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The Guide to Claiming Cryptocurrency Tax Losses

The Guide to Claiming Cryptocurrency Tax Losses

By Anthony Diosdi

Did you lose money trading cryptocurrency this year? If so, you may have the opportunity to reduce your tax bill. This article will discuss the losses associated with cryptocurrency that can and cannot be claimed on a tax return.

Claiming Ordinary and Capital Losses Associated With Cryptocurrency

A cryptocurrency investor is allowed to utilize losses to the extent of gains from sales up to $3,000 ($1,500 in the case of a married individual filing a separate return) annually against ordinary income such as wages. Any losses exceeding $3,000 can be claimed in future tax years. A cryptocurrency trader may also claim capital loss deductions under Internal Revenue Code Sections 1211 and 1212. When a crypto investor offsets capital gains with losses in cryptocurrency, the investor is permitted to offset long-term capital losses (long-term capital gains are derived from assets that are held for more than one year before they are disposed of) against long-term capital gains. Investors are allowed to offset short-term capital losses against short-term against short-term capital gains (a short-term capital loss is a loss incurred after selling an asset less than a year after it was acquired).

Some investors in securities are permitted to deduct losses on worthless investment securities found in Internal Revenue Code Section 165(g). These rules permit a loss deduction for a stock that becomes worthless during a tax year. However, since cryptocurrencies are not securities, a crypto investor cannot utilize Section 165(g) worthless security loss rules.

Casualty or Theft Losses for Purposes of Cryptocurrency

Theft of cryptocurrencies have been increasing. Internal Revenue Code Section 165(c)(3) allows a deduction for certain casualty or theft losses not connected to a transaction entered into for profit (or incurred in a trade or business). Because many cryptocurrency are “transactions engaged into for profit, while not associated with a trade or business,” they can be classified as investment losses under Section 165(c). However, after the 2017 tax year, under Section 165(h)(5) of the Internal Revenue Code, an otherwise deductible casualty or theft loss may be deducted only to the extent attributable to a disaster declared by the President. Section 165(h)(5) of the Internal Revenue Code is set to sunset in 2026. Thus, until Section 165(h)(5) expires in 2026, theft losses are not deductible by individuals outside the context of a federally-declared disaster.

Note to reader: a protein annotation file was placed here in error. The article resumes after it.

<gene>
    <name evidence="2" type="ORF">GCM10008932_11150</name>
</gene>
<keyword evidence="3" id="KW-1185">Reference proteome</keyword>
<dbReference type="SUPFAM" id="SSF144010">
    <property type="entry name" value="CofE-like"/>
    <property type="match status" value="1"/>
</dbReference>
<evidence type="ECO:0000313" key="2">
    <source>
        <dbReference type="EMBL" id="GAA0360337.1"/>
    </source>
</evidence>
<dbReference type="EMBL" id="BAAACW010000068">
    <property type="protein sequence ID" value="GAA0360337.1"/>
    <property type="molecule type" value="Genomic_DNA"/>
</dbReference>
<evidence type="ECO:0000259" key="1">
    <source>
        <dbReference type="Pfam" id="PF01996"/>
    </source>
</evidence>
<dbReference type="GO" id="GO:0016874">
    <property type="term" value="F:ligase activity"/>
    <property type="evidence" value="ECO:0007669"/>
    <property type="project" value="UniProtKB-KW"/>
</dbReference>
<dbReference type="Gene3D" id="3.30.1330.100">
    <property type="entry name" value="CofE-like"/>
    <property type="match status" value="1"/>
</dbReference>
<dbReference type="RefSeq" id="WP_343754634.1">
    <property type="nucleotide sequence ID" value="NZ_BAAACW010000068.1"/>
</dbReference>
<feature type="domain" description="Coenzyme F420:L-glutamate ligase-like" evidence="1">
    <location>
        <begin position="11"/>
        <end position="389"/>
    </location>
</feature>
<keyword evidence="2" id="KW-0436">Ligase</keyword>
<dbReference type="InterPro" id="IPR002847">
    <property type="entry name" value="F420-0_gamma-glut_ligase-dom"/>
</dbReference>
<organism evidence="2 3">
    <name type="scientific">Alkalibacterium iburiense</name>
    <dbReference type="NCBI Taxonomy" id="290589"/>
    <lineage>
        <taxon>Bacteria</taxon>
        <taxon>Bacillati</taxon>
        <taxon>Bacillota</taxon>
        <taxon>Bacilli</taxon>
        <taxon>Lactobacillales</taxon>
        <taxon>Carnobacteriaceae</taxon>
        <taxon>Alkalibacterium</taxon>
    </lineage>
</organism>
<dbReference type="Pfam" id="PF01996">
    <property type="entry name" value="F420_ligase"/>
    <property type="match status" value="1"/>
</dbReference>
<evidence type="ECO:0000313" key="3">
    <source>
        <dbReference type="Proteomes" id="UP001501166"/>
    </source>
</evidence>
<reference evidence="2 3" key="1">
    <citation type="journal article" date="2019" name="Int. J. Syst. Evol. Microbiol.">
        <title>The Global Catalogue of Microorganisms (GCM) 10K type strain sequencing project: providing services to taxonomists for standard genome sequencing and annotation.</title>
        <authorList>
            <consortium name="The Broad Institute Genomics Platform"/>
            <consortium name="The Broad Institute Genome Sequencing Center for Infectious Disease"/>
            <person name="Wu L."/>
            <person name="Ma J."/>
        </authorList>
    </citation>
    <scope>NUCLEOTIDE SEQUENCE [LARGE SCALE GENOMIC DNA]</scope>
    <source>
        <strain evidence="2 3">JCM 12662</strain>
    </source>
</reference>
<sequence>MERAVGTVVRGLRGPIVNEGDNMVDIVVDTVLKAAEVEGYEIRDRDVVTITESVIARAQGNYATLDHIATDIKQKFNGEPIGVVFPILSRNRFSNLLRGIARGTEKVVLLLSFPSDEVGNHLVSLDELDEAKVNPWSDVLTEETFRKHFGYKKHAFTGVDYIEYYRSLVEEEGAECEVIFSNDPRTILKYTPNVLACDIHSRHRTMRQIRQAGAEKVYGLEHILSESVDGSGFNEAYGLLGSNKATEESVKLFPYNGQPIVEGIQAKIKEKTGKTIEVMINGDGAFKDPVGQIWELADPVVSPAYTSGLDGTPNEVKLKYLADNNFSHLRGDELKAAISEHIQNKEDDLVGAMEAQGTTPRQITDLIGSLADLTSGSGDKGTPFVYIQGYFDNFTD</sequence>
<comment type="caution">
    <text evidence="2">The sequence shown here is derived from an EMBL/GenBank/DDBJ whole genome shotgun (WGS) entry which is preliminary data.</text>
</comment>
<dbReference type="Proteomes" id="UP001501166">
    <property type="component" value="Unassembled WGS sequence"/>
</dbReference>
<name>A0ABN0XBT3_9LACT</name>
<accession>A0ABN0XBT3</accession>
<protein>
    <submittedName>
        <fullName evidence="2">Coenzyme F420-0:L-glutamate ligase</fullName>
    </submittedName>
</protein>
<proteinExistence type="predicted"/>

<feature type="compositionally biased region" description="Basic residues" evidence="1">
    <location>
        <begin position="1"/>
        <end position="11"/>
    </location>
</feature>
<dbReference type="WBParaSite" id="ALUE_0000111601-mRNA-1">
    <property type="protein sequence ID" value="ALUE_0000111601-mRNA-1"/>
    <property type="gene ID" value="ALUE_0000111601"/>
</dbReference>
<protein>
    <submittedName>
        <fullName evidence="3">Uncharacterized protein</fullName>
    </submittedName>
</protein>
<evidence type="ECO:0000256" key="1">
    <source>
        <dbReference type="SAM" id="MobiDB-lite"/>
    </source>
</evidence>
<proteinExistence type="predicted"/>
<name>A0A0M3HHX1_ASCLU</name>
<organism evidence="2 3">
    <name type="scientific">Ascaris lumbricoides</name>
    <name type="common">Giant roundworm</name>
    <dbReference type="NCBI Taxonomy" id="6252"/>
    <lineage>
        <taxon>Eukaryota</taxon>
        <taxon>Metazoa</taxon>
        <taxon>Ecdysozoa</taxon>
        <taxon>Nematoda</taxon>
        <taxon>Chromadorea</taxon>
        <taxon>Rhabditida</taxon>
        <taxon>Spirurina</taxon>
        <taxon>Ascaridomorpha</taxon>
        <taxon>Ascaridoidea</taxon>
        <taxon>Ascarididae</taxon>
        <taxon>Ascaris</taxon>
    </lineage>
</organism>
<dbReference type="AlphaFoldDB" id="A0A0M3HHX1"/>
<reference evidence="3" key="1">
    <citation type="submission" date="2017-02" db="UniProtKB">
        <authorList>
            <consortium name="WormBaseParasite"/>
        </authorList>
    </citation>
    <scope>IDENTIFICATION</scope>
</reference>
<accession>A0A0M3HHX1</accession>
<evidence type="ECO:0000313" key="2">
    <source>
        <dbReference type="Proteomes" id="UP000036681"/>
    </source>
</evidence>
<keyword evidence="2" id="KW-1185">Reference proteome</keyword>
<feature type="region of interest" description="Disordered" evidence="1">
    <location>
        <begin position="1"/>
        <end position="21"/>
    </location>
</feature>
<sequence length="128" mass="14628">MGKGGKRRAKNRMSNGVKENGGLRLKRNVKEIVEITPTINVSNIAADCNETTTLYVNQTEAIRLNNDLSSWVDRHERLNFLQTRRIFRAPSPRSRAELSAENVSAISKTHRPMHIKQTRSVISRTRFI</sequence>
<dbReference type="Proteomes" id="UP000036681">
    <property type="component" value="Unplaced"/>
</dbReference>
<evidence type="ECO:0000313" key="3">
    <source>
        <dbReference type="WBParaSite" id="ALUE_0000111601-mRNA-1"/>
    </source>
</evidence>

Wash Sale Rules

Internal Revenue Code Section 1091 prohibits an investor from claiming a tax deduction if he or she sells an investment at a loss and repurchases the same investment, or a substantially identical asset within 30 days (60 days for married couples) before or after the sale. The rule is designed to prevent investors from using a temporary dip in an investment’s value to obtain a tax loss and then turn around and require the asset with a more favorable cost basis.

Since cryptocurrency is not a stock or security, the Section 1091 “wash sale rules” do not apply to cryptocurrency transactions. Thus, wash sales involving cryptocurrency are still possible. However, this may change in the future


Overall, cryptocurrency is still an emerging asset class with a largely undefined tax framework. Any cryptocurrency investor should seek guidance from an experienced tax attorney to determine how to best maximize any losses suffered trading crypto assets.

Anthony Diosdi is one of several tax attorneys and international tax attorneys at Diosdi Ching & Liu, LLP. Anthony focuses his practice on international and domestic tax planning. He advises multinational companies, closely held businesses, and individuals on a host of complicated tax matters. Anthony has authored numerous articles on international and domestic tax planning.

Anthony Diosdi is a frequent speaker at international tax seminars. Anthony Diosdi is admitted to the California and Florida bars.

Diosdi Ching & Liu, LLP has offices in San Francisco, California, Pleasanton, California and Fort Lauderdale, Florida. Anthony Diosdi advises throughout the United States. Anthony Diosdi may be reached at (415) 318-3990 or by email: adiosdi@sftaxcounsel.com

This article is not legal or tax advice. If you are in need of legal or tax advice, you should immediately consult a licensed attorney.